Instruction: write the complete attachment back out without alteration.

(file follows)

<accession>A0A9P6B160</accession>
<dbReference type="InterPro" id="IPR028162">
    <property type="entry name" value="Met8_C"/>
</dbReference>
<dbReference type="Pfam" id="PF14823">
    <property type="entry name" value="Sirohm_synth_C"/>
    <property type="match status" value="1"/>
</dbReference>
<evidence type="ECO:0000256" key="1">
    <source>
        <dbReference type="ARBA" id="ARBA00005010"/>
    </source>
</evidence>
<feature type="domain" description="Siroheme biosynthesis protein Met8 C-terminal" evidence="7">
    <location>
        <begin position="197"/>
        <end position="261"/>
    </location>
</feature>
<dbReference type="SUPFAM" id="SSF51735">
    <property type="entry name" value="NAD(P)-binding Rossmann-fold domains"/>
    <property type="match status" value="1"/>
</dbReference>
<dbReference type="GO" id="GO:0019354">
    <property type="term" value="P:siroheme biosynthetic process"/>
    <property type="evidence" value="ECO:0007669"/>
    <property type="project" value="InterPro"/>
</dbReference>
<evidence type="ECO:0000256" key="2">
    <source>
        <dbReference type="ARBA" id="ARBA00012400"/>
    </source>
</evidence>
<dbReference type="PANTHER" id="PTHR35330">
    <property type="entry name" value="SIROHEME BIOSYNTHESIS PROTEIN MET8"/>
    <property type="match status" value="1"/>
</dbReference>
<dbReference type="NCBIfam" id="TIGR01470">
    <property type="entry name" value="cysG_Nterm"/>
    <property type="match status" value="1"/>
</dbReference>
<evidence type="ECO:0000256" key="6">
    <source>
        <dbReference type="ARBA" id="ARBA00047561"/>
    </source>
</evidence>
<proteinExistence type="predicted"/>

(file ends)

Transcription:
<accession>A0A9P6B160</accession>
<dbReference type="InterPro" id="IPR028162">
    <property type="entry name" value="Met8_C"/>
</dbReference>
<dbReference type="Pfam" id="PF14823">
    <property type="entry name" value="Sirohm_synth_C"/>
    <property type="match status" value="1"/>
</dbReference>
<evidence type="ECO:0000256" key="1">
    <source>
        <dbReference type="ARBA" id="ARBA00005010"/>
    </source>
</evidence>
<feature type="domain" description="Siroheme biosynthesis protein Met8 C-terminal" evidence="7">
    <location>
        <begin position="197"/>
        <end position="261"/>
    </location>
</feature>
<dbReference type="SUPFAM" id="SSF51735">
    <property type="entry name" value="NAD(P)-binding Rossmann-fold domains"/>
    <property type="match status" value="1"/>
</dbReference>
<dbReference type="GO" id="GO:0019354">
    <property type="term" value="P:siroheme biosynthetic process"/>
    <property type="evidence" value="ECO:0007669"/>
    <property type="project" value="InterPro"/>
</dbReference>
<evidence type="ECO:0000256" key="2">
    <source>
        <dbReference type="ARBA" id="ARBA00012400"/>
    </source>
</evidence>
<dbReference type="PANTHER" id="PTHR35330">
    <property type="entry name" value="SIROHEME BIOSYNTHESIS PROTEIN MET8"/>
    <property type="match status" value="1"/>
</dbReference>
<dbReference type="NCBIfam" id="TIGR01470">
    <property type="entry name" value="cysG_Nterm"/>
    <property type="match status" value="1"/>
</dbReference>
<evidence type="ECO:0000256" key="6">
    <source>
        <dbReference type="ARBA" id="ARBA00047561"/>
    </source>
</evidence>
<proteinExistence type="predicted"/>